Amazon-Paperwhite1Want ePub for your Paperwhite? Or maybe a wider choice of fonts than the pitiful selection Amazon offers?

In the past at least, Paperwhite owners could install tweaks. But Amazon has thwarted them with evil upgrades, and that’s not the only hassle. Here’s a warning from dpbmobi, a MobileRead member who couldn’t use his PW 1 after the latest upgrade:

…Keep your Kindle setting to Airplane Mode ON – disable wireless.

Last night my Kindle Paperwhite 1 was connected to Wi-Fi and Amazon downloaded, without notification and without asking permission, an upgrade to Version This version locks in bloatware and changes your reader settings. It also disables any jailbreaks or fixes you may have added on to your device. This upgrade cannot be reversed and cannot be circumvented as of this posting.

I am letting fellow members know what has happened because this upgrade has made it impossible for me to continue reading my legally purchased ePub books on Kindle using the software that the incredibly generous and inventive people on this site have developed. I want to prevent as many of you from making the same mistake I did.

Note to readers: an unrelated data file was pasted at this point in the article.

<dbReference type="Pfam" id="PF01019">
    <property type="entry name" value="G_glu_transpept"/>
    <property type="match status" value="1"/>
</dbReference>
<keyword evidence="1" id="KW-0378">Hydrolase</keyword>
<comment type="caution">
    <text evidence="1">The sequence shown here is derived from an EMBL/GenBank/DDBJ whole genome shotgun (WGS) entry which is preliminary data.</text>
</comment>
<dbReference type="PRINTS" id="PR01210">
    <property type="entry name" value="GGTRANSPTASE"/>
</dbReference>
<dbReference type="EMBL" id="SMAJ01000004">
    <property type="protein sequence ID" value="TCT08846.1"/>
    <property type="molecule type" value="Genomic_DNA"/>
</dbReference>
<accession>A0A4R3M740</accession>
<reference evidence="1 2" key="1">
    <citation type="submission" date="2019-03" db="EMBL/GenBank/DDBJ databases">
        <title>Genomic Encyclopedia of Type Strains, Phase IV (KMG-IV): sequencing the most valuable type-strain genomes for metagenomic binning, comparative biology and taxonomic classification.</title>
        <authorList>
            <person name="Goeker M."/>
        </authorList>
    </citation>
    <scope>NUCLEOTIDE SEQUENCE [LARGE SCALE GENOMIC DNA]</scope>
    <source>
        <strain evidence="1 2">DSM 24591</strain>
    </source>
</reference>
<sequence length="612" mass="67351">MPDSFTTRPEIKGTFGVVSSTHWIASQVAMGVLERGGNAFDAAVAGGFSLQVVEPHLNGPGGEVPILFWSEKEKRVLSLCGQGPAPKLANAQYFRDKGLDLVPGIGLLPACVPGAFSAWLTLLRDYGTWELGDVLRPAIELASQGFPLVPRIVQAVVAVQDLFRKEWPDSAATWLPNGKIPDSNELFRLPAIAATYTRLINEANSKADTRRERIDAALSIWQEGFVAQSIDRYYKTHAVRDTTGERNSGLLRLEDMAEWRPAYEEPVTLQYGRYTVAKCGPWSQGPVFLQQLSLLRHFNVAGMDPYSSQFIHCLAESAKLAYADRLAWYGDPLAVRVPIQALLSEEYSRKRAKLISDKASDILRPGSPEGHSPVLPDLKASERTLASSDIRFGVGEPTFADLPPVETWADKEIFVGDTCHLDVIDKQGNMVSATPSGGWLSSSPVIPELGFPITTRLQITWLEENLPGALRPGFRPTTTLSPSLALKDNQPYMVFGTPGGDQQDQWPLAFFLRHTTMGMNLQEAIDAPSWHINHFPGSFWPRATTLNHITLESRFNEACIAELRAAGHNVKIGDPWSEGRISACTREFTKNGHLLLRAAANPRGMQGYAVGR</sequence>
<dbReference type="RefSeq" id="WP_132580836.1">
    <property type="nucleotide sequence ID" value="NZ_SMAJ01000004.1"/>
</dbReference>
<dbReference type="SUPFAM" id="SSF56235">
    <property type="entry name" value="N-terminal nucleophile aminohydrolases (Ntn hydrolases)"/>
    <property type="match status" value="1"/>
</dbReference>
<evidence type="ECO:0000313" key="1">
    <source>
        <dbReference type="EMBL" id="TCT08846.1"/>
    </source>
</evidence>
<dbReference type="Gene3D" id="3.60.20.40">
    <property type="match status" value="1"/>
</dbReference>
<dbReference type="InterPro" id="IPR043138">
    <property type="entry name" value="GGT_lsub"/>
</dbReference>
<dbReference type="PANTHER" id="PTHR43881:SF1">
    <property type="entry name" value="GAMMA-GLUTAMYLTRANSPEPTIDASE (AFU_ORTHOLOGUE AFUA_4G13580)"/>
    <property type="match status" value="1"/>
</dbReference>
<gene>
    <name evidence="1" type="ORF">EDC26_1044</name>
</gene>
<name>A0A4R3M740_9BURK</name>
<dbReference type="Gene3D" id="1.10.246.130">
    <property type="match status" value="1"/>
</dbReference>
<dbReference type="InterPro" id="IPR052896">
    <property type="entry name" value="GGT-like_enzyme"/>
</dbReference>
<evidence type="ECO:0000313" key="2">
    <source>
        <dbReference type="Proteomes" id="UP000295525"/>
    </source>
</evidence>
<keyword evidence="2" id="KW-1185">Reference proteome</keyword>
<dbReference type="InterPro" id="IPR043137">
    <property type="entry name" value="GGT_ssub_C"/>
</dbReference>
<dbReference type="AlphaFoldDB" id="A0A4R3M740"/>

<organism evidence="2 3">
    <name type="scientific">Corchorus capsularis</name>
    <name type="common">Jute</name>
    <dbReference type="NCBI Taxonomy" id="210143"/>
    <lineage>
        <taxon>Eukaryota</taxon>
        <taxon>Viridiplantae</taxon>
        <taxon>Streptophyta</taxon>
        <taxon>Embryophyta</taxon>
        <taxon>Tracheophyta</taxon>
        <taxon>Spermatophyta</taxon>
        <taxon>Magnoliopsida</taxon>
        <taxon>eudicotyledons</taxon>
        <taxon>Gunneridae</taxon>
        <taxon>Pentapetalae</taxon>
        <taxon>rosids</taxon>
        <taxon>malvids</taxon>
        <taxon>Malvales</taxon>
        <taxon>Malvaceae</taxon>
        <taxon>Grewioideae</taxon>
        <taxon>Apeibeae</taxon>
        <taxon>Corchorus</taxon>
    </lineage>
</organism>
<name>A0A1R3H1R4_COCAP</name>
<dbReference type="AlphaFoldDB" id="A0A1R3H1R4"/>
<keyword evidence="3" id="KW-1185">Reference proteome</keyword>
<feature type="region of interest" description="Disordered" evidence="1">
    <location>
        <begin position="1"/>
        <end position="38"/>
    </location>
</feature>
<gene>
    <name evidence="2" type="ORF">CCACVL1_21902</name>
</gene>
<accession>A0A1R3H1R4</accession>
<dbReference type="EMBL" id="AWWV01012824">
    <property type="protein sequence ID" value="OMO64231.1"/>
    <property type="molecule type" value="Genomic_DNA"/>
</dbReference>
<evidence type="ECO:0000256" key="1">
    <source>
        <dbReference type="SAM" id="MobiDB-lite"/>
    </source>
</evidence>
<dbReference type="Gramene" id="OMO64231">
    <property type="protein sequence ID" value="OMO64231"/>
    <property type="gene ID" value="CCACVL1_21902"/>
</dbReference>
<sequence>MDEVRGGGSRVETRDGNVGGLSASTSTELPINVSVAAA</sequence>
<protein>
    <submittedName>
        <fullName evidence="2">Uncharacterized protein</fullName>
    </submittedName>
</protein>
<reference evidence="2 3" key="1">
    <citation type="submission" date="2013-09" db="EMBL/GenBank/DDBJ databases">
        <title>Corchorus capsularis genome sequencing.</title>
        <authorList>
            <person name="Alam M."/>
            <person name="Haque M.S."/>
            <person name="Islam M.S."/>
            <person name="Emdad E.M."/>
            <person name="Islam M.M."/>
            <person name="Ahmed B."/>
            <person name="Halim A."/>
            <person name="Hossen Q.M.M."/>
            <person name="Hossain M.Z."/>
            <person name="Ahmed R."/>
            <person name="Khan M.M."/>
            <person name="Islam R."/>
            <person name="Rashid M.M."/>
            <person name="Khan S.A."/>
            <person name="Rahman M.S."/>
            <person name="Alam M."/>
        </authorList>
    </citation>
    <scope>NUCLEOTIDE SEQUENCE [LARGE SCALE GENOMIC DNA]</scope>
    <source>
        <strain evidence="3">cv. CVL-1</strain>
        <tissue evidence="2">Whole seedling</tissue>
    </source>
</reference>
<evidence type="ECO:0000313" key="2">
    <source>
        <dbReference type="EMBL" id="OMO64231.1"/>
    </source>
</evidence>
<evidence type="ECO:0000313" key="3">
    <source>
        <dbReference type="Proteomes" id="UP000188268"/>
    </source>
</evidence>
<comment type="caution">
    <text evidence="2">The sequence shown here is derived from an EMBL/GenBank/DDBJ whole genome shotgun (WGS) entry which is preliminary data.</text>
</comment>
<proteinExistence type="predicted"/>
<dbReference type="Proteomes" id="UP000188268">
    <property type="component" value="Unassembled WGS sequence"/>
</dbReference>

I spent hours last night trying to fix this, more time today demanding that Amazon downgrade my version again, and filing a complain against their underhanded tactics, to no avail. My only hope is that some ingenious person out there will develop some sort of workaround.

The only hacks I used were to add extra fonts and have an ePub reader. Now I can’t even do those things. And I have all sorts of garbage loaded on my device. And some of my books have been deleted. I know there is software out there to prevent upgrades, so that might work for some of you. But it’s too late for me. I will probably have to try to sell my Kindle and buy a Kobo….

Imagine—first Amazon gives you a limited choice of fonts and restricts you to its proprietary formats. And then it punishes you if you try to fix these rather serious deficiencies.

Amazon’s controlling ways are one reason why I’m concerned about the company’s new dominance of the textbook scene in New York City schools. Think of students with learning disabilities and other special needs. I myself have begged, begged, and begged Amazon for the choice of all-bold text. Silence. I want text to speech in E Ink Kindles. Silence. We supposedly live in an era of expanded choices, thanks to the miracles of tech. But all too often, Amazon and its marketers seem to take us back to the old Henry Ford days of, "Any color as long as its black."